February 26, 2024

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Fairness in Women’s Sports Act becomes law

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After three years of attempts, the full legislature has overridden Democrat Governor Laura Kelly’s veto of the “Fairness in Women’s Sports Act.”

The Kansas Legislature has passed the bill three times but until now it had failed of override in at least one house.

The House voted 84-40 to override and the Senate vote was 28-12.

According to the Sunflower State Journal, Democratic Rep. Marvin Robinson of Kansas City was the deciding vote which provided the two-thirds majority needed for overriding Kelly’s veto in the House.

Senator Renee Erickson, (R-Wichita) carried the bill in the Senate, and said in a release she was pleased by its passage.

“Now that the Fairness in Women’s Sports Act will become law, Kansas will be able to uphold Title IX and protect fair play for Kansas girls, as it has done for 50 years,” Erickson said. “Today is truly a victory for all women.”

The bill simply requires that athletes compete on teams or in individual sports based upon their biological sex, rather than gender expression.

Alliance Defending Freedom Senior Counsel Christiana Kiefer — who advocated for the bill — said passage was necessary to protect women.

“We commend the Kansas Legislature for securing a level playing field for Kansas’s female athletes by overriding Gov. Kelly’s misguided veto of the Fairness in Women’s Sports Act. When the law ignores biological differences, women and girls bear the brunt of the harm,” she said. “As we continue to witness increasing incidents nationwide of males dominating girls’ athletic competitions, it’s imperative to affirm that biology, not identity, is what matters in athletics.”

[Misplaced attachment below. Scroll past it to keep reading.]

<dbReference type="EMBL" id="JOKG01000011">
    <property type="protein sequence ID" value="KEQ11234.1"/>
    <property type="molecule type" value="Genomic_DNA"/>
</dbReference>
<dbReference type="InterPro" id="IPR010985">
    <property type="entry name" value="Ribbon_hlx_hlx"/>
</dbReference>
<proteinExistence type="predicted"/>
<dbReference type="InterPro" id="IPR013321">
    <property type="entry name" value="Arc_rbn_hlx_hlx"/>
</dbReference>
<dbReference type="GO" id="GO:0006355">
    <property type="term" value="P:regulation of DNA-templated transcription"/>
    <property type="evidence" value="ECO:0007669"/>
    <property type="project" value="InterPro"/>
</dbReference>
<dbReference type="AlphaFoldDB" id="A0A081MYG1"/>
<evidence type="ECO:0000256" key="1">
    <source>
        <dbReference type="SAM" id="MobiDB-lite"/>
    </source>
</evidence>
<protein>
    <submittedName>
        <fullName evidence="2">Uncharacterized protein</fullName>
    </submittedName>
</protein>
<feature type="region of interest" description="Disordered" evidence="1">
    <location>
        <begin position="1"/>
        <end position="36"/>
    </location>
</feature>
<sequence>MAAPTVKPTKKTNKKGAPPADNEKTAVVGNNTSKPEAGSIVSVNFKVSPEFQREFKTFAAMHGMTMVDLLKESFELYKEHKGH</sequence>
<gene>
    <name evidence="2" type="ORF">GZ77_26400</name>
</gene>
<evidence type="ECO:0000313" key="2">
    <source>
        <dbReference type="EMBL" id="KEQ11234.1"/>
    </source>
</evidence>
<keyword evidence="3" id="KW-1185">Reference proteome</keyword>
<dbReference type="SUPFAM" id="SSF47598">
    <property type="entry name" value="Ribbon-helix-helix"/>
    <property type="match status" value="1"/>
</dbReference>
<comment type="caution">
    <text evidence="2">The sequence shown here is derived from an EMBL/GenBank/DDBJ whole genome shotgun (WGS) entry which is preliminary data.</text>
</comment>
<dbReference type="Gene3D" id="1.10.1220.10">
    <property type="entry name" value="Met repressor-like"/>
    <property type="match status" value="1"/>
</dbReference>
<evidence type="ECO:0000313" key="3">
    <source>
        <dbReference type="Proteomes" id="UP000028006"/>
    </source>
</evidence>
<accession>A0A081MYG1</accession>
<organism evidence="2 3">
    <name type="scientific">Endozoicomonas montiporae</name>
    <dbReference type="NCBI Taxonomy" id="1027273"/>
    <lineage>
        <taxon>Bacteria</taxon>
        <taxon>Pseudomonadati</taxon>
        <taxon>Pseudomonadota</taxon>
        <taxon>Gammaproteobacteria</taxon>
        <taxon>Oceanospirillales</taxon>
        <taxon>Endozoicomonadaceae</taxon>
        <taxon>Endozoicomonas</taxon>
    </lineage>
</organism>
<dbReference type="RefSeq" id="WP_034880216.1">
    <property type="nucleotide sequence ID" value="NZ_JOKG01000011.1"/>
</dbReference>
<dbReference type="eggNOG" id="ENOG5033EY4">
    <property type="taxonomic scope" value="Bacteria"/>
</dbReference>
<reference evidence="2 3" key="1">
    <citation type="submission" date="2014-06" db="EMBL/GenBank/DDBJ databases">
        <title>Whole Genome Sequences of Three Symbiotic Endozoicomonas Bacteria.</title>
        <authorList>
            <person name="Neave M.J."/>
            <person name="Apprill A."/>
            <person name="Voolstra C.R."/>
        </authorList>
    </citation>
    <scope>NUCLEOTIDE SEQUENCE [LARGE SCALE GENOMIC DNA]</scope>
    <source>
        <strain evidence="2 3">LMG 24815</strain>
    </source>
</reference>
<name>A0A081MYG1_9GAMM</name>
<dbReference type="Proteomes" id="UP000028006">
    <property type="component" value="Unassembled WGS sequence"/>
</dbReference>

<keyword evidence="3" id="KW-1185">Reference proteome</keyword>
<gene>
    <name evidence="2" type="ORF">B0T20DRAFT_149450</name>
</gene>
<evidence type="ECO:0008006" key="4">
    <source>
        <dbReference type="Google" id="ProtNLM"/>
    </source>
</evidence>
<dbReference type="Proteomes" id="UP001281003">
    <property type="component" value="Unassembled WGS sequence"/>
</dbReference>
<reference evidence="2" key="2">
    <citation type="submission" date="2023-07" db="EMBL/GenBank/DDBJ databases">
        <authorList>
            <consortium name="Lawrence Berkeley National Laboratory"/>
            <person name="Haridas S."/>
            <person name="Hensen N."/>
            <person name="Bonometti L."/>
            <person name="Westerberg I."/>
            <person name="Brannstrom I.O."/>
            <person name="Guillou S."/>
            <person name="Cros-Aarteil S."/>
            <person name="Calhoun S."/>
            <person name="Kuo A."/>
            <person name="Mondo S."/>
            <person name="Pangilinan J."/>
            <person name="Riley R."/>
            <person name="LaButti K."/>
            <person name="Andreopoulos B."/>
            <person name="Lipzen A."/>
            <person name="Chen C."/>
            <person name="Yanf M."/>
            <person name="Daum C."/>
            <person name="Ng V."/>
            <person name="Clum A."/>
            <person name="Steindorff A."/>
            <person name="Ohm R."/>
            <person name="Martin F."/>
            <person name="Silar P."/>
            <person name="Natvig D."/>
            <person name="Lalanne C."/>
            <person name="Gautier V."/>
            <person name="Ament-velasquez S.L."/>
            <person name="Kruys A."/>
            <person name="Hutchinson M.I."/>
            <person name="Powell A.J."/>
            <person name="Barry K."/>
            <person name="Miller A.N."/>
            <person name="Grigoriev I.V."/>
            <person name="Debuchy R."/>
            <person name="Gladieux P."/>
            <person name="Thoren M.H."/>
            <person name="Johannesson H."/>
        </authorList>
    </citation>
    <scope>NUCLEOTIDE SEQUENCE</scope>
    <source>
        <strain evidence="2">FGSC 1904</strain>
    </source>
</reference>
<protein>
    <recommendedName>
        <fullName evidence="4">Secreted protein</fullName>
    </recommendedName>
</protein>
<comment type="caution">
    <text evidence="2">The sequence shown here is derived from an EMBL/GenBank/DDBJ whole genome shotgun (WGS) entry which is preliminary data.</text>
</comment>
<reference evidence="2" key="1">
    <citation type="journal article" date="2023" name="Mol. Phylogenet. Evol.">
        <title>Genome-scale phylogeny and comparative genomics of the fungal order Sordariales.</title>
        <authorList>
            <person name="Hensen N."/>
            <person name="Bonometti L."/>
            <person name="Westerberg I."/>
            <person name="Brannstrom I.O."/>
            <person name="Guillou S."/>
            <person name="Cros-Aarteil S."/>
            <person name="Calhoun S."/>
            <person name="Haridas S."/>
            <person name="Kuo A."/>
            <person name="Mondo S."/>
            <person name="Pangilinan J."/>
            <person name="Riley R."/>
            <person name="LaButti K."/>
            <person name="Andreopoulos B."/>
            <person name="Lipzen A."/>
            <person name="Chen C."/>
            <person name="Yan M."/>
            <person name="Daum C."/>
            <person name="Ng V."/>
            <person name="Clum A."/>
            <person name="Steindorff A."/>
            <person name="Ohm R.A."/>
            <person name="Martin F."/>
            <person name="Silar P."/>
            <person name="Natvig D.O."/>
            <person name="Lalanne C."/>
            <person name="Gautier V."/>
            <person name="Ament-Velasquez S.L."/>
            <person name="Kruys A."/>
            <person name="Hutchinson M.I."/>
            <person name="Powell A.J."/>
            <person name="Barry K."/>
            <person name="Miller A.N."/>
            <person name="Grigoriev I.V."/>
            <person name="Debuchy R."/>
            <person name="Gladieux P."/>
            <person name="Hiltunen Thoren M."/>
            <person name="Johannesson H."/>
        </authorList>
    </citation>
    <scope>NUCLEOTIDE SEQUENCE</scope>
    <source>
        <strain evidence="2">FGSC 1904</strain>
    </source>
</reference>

Indeed, as the Sentinel reported last year after the failed override attempt, NBC News reported on a British study that found that even after a year of hormone replacement — which most transgender minors are not receiving — transgender athletes retain their advantages over biologically female athletes.

Moreover, a comparison between 2016 male finalists for the New Balance Nationals Outdoor Championship — an elite track and field tournament for the best Jr. high and high school competitors in the country — and the 2016 women’s Olympic track and field finalists found that, in many cases, the women’s gold medalists would not have even qualified to enter the boys’ competition.

Indeed, more recently the World Athletics Council, the governing body for international track and field said it will bar transgender women from elite competitions for female athletes.

According to NPR, the policy, now in effect, mainly targets athletes who transitioned from male to female after puberty.

“The council said they ultimately decided to prioritize ‘fairness and the integrity’ of the female competition over inclusion,” the NPR story reads. “Though the council says there are no transgender athletes currently in international track and field competition, the ruling could hinder several people who’ve won Olympic medals in the past.”

Senate President Ty Masterson agreed that fairness had to come before inclusion

“The Fairness in Women’s Sports Act is about just that – fairness,” he said in a release. “It simply sets guidelines that ensure the fair playing field continues for women and girls that we have recognized for decades.”

Keifer concurred.

“Kansas now joins a strong coalition of states that have acted to preserve fair competition for all female athletes, whether in grade school or in college, ensuring they will not face the losses that come with allowing males to compete in women’s sports,” she said. “We are grateful for the Kansas Legislature’s persistence in working to enact these critical protections. Thanks to their strong stand, female athletes in Kansas will have equal opportunities to pursue their dreams.”

 

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